Monday, January 30, 2012

Lesson 11: An Equal and Opposite Reaction

Sorry I am late in posting about my lesson last week.  But here it goes. 

You know Newton's law of motion that for every action there is an equal and opposite reaction. . . well our lesson was kind of like that.  Louie has been trying to figure out lots and lots of ways to get out of being round and staying on the bit.  His two favorites are:  "hey look! That crack of light coming from the corner of the door is going to eat us both!" above the bit, and "I am so frustrated with you Mom!" behind the bit. 

We've worked on remedying these problems in the past, but we really focused on this, and Julie said something that really made sense to me.  She basically said, that I need to be ready with a response or a "fix" for each time Louie does something besides being round (while he's on my time, gosh darn it!), and in addition, I need to look for opportunities to give.  So that basically means that I need to be thinking and know the answers and what to do each time Louie decides he wants to go above or behind the bit- have a solution ready to use for each problem I might encounter.  Then in addition to that, I need to pay attention to the "feel" and if I feel that Louie is ready to sink his neck deeper, I need to be prepared to let him do that when I feel him giving me those signs (ie filling up the bridle or taking more hold of the bit). 

So the fixes. . . when he wants to go above the bit, I need more bend, more sideways, bending him away from and pushing him towards the scary monster.  Shoulder in works great for this.  When I take my inside hand off of his neck and back to my knee, I need to still hold with my outside rein (think pulley rein) to get the neck to come down and in into the contact vs just over-bending.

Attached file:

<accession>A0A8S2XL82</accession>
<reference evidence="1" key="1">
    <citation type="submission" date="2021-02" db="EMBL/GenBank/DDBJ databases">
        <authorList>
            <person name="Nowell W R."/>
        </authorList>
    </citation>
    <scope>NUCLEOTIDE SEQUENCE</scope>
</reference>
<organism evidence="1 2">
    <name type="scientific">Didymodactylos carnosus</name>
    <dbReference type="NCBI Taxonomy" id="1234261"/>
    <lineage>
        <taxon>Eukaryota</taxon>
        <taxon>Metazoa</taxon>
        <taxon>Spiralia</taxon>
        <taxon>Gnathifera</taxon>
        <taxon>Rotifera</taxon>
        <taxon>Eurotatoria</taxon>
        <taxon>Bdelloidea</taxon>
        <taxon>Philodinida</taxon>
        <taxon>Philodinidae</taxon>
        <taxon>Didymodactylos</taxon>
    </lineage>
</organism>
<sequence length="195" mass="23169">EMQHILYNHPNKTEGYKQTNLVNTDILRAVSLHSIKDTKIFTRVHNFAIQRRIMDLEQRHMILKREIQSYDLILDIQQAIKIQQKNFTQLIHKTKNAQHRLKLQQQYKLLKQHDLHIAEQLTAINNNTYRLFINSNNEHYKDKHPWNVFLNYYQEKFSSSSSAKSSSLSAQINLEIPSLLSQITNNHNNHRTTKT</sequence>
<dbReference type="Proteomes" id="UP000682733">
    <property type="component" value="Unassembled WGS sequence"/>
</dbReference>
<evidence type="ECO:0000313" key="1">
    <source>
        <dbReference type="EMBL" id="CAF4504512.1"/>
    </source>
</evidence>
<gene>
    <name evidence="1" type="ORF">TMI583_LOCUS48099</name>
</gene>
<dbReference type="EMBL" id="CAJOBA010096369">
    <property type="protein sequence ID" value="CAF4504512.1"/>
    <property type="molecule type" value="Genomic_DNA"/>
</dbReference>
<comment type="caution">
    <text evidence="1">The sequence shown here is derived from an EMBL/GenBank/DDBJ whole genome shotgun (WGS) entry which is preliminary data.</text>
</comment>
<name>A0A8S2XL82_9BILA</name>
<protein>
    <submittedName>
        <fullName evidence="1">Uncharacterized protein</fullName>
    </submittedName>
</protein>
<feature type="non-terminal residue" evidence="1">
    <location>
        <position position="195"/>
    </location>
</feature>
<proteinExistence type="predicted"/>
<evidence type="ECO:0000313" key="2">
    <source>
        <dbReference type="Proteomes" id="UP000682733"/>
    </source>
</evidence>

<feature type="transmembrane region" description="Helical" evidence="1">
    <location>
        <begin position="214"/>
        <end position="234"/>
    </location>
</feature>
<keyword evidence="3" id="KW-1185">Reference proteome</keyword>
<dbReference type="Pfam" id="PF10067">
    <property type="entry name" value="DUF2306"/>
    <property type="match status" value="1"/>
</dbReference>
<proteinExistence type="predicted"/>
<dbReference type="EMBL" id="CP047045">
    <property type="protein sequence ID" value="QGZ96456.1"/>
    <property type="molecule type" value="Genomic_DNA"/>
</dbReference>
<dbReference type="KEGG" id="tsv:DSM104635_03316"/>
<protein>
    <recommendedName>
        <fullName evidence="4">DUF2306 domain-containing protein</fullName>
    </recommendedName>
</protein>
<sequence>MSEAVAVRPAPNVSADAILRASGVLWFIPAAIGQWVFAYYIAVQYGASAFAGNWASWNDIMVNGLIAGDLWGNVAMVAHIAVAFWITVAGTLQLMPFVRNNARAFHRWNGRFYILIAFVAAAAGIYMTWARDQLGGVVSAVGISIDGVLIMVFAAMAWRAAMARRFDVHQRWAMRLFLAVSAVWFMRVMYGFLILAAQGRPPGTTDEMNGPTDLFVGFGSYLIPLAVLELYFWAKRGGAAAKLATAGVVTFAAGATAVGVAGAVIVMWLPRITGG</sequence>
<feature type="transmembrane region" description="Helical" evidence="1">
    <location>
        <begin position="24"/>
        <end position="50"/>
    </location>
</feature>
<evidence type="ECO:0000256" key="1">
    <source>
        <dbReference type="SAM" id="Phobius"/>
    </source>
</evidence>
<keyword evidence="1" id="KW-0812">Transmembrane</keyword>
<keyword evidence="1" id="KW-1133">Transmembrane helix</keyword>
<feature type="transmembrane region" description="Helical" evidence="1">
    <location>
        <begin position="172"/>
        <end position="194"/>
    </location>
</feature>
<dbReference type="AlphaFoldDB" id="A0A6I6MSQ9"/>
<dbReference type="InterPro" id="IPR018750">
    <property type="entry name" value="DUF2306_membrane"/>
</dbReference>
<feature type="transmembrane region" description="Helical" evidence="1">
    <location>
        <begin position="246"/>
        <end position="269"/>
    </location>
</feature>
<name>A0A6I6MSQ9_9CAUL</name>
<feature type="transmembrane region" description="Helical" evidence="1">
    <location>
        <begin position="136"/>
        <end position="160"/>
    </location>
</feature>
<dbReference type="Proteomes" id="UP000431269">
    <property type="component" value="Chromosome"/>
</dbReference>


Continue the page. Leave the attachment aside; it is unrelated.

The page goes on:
When Louie wants to go behind the bit. . . now this is a really tough one as it evolves some with time. . . but for the time being, what works is to add leg and say "whoa" with my seat/tummy so that he doesn't run off.  Even from a standstill, adding legs causes him to reach his nose out some.  The key is not to pull with my hands to cause him to back off of the bit.  I need to give some to make it a happier experience.  The other key, which I think has really helped us, is that when he does duck back behind the bit, I can't throw my reins away.  This is where that looking for opportunity to give comes in to play. . . I need to then shorten my reins and keep the same contact that I want, using my legs to push him into it (and stomach to control the speed, grunting if need be LOL).  After going around like this, BTV while still maintaining contact and getting a big forward message from my legs, eventually he gives in to it and starts to become heavier and heavier in the bridle.  As I notice him increasing the downward pressure on the reins, then is my opportunity to give, and let him lengthen the neck. 

I really think that this behind the bit treatment has helped as we worked on it a fair amount at our lesson on Thursday, and in the three rides I've had since then (I know, a lot of riding I got done this week!) I've hardly felt him go behind the bit at all in the past few rides. 

The other thing that I think really helps is lunging him a little bit to warm him up- both directions, both ends of the arena.  That way we get some of the "monsters" and freshness dealt with and out of the way so that we don't spend our entire ride trying to deal with being above the bit and running away from scary monsters.  I have done that the past two rides and my it sure seemed to help us have a more productive ride. 

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